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Considine on the Coverage
Former Hawkeye preps for busy life after football
Sean Considine was a four-time academic All-Big Ten honoree for the Hawkeyes. He blocked five kicks (four punts and one field goal) and recorded six career interceptions from 2001-04.
Sean Considine was a four-time academic All-Big Ten honoree for the Hawkeyes. He blocked five kicks (four punts and one field goal) and recorded six career interceptions from 2001-04.
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April 29, 2013

IOWA CITY, Iowa -- For the last nine years Sean Considine has chased grown men around the field in a pass-happy NFL. For the foreseeable future, he'll be honing those coverage skills in his hometown of Byron, Ill.

The former Hawkeye and his wife, Nicole, are expecting baby No. 5 in September. The newest member of the Considine offense will join five-year old brother Caden, and 21-month old triplets Cohen, Corben and Hadley, the lone girl, in the new five-wide attack.

2013 Camp Central insert

"We have a lot on our plate," Considine said Saturday while attending the Hawkeyes' final spring practice. "We have a five-year old, 21-month old triplets, and now old No. 5 is on the way in September, so I've got a lot going on."

That includes an errands list unique to most husbands and fathers. On July 7, rather than stepping out for a gallon of milk or box of diapers, Considine will make a quick run to Baltimore to pick up a Super Bowl ring.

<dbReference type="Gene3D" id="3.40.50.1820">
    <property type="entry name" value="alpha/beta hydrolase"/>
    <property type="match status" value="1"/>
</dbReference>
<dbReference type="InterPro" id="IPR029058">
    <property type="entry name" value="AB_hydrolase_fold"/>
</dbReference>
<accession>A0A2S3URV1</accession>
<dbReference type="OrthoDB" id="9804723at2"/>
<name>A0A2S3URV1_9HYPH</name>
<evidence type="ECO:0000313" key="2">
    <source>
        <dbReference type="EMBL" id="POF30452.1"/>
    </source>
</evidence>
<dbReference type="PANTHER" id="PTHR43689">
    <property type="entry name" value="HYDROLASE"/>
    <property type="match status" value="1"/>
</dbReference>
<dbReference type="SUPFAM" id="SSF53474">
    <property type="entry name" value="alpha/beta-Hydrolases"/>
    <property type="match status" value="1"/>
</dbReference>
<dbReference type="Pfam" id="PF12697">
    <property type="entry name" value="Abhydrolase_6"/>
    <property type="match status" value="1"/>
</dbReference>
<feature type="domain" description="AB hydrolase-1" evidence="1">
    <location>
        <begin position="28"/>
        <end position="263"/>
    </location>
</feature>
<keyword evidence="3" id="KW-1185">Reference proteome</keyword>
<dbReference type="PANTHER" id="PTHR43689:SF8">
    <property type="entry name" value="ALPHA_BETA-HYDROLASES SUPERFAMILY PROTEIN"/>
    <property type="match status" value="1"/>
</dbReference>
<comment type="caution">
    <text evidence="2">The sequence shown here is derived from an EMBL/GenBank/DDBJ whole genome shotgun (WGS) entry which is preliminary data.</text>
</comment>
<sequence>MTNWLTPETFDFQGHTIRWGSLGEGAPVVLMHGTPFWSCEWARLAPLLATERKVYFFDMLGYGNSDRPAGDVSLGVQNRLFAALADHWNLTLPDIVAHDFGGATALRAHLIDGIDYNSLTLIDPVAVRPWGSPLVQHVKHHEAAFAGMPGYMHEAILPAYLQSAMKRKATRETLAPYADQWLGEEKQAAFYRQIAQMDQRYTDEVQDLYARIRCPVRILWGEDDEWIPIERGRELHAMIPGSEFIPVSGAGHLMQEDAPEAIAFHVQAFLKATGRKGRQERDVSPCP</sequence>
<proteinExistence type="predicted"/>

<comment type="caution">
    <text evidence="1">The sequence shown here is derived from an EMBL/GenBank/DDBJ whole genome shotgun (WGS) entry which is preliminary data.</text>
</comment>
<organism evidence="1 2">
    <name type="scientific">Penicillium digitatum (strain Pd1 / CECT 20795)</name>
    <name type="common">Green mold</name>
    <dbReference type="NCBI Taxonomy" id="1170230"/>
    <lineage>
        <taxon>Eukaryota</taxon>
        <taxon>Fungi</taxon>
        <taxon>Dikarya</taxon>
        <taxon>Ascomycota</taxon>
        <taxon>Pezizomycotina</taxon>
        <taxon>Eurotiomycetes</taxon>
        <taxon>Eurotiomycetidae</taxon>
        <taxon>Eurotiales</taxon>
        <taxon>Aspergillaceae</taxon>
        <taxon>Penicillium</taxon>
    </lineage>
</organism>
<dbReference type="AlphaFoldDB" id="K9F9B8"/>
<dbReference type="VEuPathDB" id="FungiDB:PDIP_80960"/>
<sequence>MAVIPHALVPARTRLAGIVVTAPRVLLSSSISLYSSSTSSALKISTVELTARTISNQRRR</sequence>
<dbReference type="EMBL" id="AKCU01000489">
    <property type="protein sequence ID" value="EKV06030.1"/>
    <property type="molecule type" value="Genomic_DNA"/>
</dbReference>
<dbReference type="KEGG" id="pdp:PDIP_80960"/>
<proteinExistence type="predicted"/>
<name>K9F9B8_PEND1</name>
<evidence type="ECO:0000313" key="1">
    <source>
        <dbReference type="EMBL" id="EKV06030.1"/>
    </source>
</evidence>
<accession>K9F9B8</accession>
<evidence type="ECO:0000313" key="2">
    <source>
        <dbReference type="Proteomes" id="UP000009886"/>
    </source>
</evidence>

In his first and only season with the Ravens, Considine helped lead Baltimore to a 34-31 win over San Francisco in Super Bowl XLVII. The Ravens were his fifth NFL team, and they may be his last.

"It's looking like I'm probably done," said Considine, who was selected by the Philadelphia Eagles in the fourth round of the 2005 NFL draft, "but there is a possibility that coach Harbaugh might give me a call in August and at the last second I could end up back in Baltimore."

If Considine has, in fact, played his last game at the professional level, he'll leave on top -- just as he always does. In his final high school game, Considine led Byron to an Illinois state championship. In his final season at Iowa, he led the Hawkeyes to a share of the Big Ten title, and a New Year's Day win over LSU in the Capital One Bowl.

Now only months removed from the greatest stage in football, Considine can exit stage left with a healthy peace of mind.

"It's a great time to transition out of the game, and if things don't work out the next year I'll be perfectly content with that," said Considine.

"Right now I'm kind of mentally moving on. I've got a lot going on with the kids, and I'm looking forward to the next step."

The next step may not be completely removed from football. Considine enjoys helping his best friend coach his hometown football team, and Saturday, he was analyzing the Hawkeyes as an employee of the Big Ten Network.

"To be honest, I didn't really want to jump into the media, but I had this opportunity come up and I thought, 'what the heck' I'll dip my toe in the pool a little bit," he said. "It was really just a good excuse to get back to Iowa City, talk to the coaches, and meet some of these players that I haven't had the opportunity to meet, so I jumped on it."

Considine may be undecided on his broadcasting future, but he knows one thing -- he's going to stay busy.

"I'm definitely not looking to sit around the house too much," he said. "If I'm done playing football I'll find a job real fast, because if I'm at home I'm put to work. I'll have to do something."

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